Charles Bukowski | Critical Review by George Stade

This literature criticism consists of approximately 3 pages of analysis & critique of Charles Bukowski.
This section contains 782 words
(approx. 3 pages at 300 words per page)
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Critical Review by George Stade

SOURCE: "Death Comes for the Detective," in The New York Times Book Review, June 5, 1994, pp. 49-50.

In the following review, Stade provides a plot summary of Bukowski's last novel, Pulp.

Charles Bukowski, ur-beatnik and author of more than 40 volumes of countercultural prose and verse, finished Pulp shortly before he died of leukemia at the age of 73 in March. Pulp is a spoof of the hard-boiled detective novel, especially as perpetrated by Mickey Spillane. It does not, of course, take much to send up the hard-boiled detective novel—all you have to do is write one. The conventions by now seem to mock themselves, if you stand back a bit. But Pulp does more than stand back from itself.

Bukowski's hard-boiled dick is one Nick Belane, although he sometimes wonders, apropos of nothing, whether he isn't really Harry Martel, whoever he is. Business is slow, but Belane occupies himself by catching flies and drinking from the bottle he keeps in his desk, a bottle of sake. On the job he will make do with Scotch or vodka with beer chasers. ("Nice thing about being a drunk, though, you were never constipated.") He also keeps in his desk a gun, variously described as a Luger, a .45, a .32—something worth getting straight, you would think. On the wall of his office is a "fake Dali," the melting watch.

Belane rolls his own cigarettes when not smoking cigars, wears a derby, drives a Volkswagen bug, plays the horses, (disastrously), hums bits from Carmen, regularly humbles 300-pound tough guys and regards women with the usual mixture of misogyny and lust. ("I was always a leg man. It was the first thing I saw when I was born.") And he regards himself with the classic mixture of covert narcissism and self-pity: ("My eyes were blue and my shoes were old and nobody loved me.") Nick Belane is no intellectual, he has just failed the written part of the test for a driver's license. On the whole, the fee he charges his clients, $6 an hour, seems about right.

Apropos of nothing, business suddenly picks up. Lady Death arrives at Belane's office, a lady always "dressed to kill." She wants him to discover whether a certain Celine, who hangs around bookstores checking out the competition apparently, is the Celine, "France's greatest writer," who would now be a century old, way overdue for Lady Death. Then John Barton, who recommended Belane to Lady Death, calls. He hires Belane to find the Red Sparrow, not otherwise identified.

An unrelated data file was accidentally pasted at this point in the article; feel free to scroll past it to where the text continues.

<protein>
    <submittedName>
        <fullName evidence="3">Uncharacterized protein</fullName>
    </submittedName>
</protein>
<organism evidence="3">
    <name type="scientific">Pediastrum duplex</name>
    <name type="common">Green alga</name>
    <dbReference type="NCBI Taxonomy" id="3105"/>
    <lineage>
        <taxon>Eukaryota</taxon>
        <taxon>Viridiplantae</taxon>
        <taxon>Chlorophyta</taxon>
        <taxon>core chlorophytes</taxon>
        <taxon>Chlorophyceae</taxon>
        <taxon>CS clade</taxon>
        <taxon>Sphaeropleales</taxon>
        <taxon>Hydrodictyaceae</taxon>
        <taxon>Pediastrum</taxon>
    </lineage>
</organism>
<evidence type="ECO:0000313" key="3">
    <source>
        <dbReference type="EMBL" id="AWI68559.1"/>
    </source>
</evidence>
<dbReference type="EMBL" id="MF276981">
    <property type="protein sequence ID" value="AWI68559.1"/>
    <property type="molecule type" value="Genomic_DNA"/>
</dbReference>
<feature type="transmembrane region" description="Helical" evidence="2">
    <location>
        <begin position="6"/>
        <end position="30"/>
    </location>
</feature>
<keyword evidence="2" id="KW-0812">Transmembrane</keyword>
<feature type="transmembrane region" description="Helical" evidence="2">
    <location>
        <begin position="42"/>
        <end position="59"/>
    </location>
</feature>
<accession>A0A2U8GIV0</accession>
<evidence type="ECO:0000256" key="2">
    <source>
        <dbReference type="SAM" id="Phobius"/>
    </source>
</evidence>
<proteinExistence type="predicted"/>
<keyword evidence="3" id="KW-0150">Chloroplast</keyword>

There's an insider's joke here, one of many. John Martin, longtime supporter and publisher of Bukowski's work, owns Black Sparrow Press, sometimes called the house a poet built, the poet being Bukowski. "You've got talent," says John Barton in the accents of John Martin, "It's a little raw but it's part of the charm." Much of the spoofing in Pulp is at the expense of Bukowski, another hard-drinking, tough-talking, horse-playing barroom brawler, and like other novelists, a species of private investigator.

A third new client, Jack Bass, hires Belane to find out whether his wife, Cindy, née Cindy Maybell, Miss Chili Cook-Off of 1980, is playing around. (She is, in a way—with Celine.)

Then there is Hal Grovers, a mortician, who is being pestered by "a hot number from outer space" named Jeannie Nitro, a body snatcher from Zoros as it turns out. Her powers are pretty much those of that other Jeannie, of television fame. Finally Celine hires Belane to prove or disprove that Lady Death is what she claims to be. (She is, as Celine finds out—the hard way.)

There's lots of fun and much ingenuity in the way each of these separate cases becomes a ratchet, a cam, a cog, a flywheel in the works of the others, one big melting watch. But about three-quarters of the way through, the fun thins out, the death-haunted atmosphere thickens and there is a sense of time running out. First Jeannie and her companions decide they will not, after all, stay to colonize Earth. "It's just too awful," she says. "Smog, murder, the poisoned air, the poisoned water, the poisoned food, the hatred, the hopelessness, everything."

Then Belane distances himself from that everything to move inexorably toward the Red Sparrow, in the way a man might move in fear and longing to embrace his own death. Belane gets "enveloped" by the Sparrow in the way a dead writer gets absorbed by his words—as printed, in this case, by Black Sparrow Press.

As parody, Pulp does not cut very deep. As a farewell to readers, as a gesture of rapprochement with death, as Bukowski's sendup and send-off of himself, this bio-parable cuts as deep as you would want.

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This section contains 782 words
(approx. 3 pages at 300 words per page)
Buy the Critical Review by George Stade
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